Wednesday, April 20, 2016

Hillary Rodham Clinton Will Be the Democratic Nominee in 2016

A few weeks ago, Nate Silver and put together a chart showing the required pledged (or elected) delegate targets that Bernie Sanders must it in order to beat Hillary Clinton by the end of the remaining contests. It was ambitious to say the least.

Since then, Sanders won Wisconsin and Wyoming but still missed those state's delegate targets, causing him fall further behind. The chart also required that he win New York by at least 4 points...and as we all know, it ended up being a 16-point Clinton romp instead.

The chart has been updated following last night's decisive results:

Chart via
To put it bluntly, this is pure fantasy...and we need only look to the April 26th contests to see why.

In Pennsylvania, Sanders needs to win by 11 but he's down by 13:
Senator Bernie Sanders, fresh off a painful loss in New York, is facing a steep climb in the Pennsylvania primary next week, according to a new poll that shows him losing to Hillary Clinton by double digits.
A Monmouth University survey released on Wednesday found that 52 percent of likely Democratic voters in Pennsylvania support Mrs. Clinton while 39 percent back Mr. Sanders. As has been the case in many states across the country, Mrs. Clinton performs best with women and older voters, while Mr. Sanders is most popular with young men.
“After her win in New York this week, these numbers in nearby Pennsylvania suggest that the entire Northeast is looking pretty good for the Clinton campaign,” said Patrick Murray, director of the Monmouth University Polling Institute.
In Maryland, Clinton needs to win by only 5 but instead she's up by 25:
On the Democratic side Hillary Clinton looks to be headed for a resounding victory, with 58% to 33% for Bernie Sanders. Clinton's key is that she's winning African Americans who are likely to be close to 40% of the Democratic primary electorate- 70/25. She has a more narrow lead with white voters at 50/41. Clinton has large leads with both men and women, and this is an unusual state in that she's even up 48/43 with voters under 45 to go along with her 66/27 advantage with seniors. One other thing to Clinton's advantage is that 86% of her voters say they're firmly committed to her, compared to 65% of Sanders' who say the same for him. Clinton leads in every party of the state except Western Maryland, although it's closer in the Baltimore suburbs.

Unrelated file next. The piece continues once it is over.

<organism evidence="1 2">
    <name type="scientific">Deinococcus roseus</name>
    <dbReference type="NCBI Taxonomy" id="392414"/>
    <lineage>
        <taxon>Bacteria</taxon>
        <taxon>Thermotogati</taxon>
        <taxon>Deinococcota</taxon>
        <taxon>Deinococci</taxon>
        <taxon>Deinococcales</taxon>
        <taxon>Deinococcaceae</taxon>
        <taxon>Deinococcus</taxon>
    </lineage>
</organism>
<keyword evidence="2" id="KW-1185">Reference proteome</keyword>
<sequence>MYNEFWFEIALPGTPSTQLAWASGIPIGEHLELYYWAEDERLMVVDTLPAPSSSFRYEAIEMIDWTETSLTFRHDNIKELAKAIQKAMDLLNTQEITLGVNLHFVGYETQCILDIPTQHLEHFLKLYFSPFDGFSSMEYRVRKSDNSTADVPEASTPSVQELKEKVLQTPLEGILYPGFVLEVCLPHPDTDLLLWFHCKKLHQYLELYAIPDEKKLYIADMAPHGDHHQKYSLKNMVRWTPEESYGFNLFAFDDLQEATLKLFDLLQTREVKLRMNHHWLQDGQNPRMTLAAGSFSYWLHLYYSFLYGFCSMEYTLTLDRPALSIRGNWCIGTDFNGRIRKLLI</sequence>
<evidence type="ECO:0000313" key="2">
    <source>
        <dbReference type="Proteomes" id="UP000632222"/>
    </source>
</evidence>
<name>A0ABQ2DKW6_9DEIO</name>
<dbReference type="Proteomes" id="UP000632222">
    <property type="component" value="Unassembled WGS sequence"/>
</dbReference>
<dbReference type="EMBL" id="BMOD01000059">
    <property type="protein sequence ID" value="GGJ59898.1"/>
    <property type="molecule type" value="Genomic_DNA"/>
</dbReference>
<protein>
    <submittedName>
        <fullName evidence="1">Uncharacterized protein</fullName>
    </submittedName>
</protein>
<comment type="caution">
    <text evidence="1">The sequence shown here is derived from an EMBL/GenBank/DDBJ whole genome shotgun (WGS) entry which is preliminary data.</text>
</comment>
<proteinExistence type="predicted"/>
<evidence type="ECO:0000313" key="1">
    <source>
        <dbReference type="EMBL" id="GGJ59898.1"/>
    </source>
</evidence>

In Connecticut, Sanders needs to win by 16 but instead he's down by 9:
A 66 – 25 percent lead among black likely Democratic primary voters and a wide margin among women Democrats propel former Secretary of State Hillary Clinton to a 51 – 42 percent lead over Sen. Bernie Sanders of Vermont, the independent Quinnipiac University Poll finds. Another 6 percent remain undecided and 18 percent of those who name a candidate say they might change their mind.
Polling out of Delaware and Rhode Island is scant, but there's no reason to believe that Hillary won't win easily in the former while keeping it reasonably close in the latter (considering her win in Massachusetts).

In short, demographics and polling are pointing to another big night for Clinton on April 26th in which she will quite possibly net even more delegates than she did in New York. After that, Sanders will have to sweep every remaining contest except D.C. by completely absurd margins. 

To pick the biggest and most obvious example, Bernie will probably need to win California by about 30 points after next Tuesday. However, he'll have to defy the state's demographics as well as every single poll in order to achieve even a very narrow victory.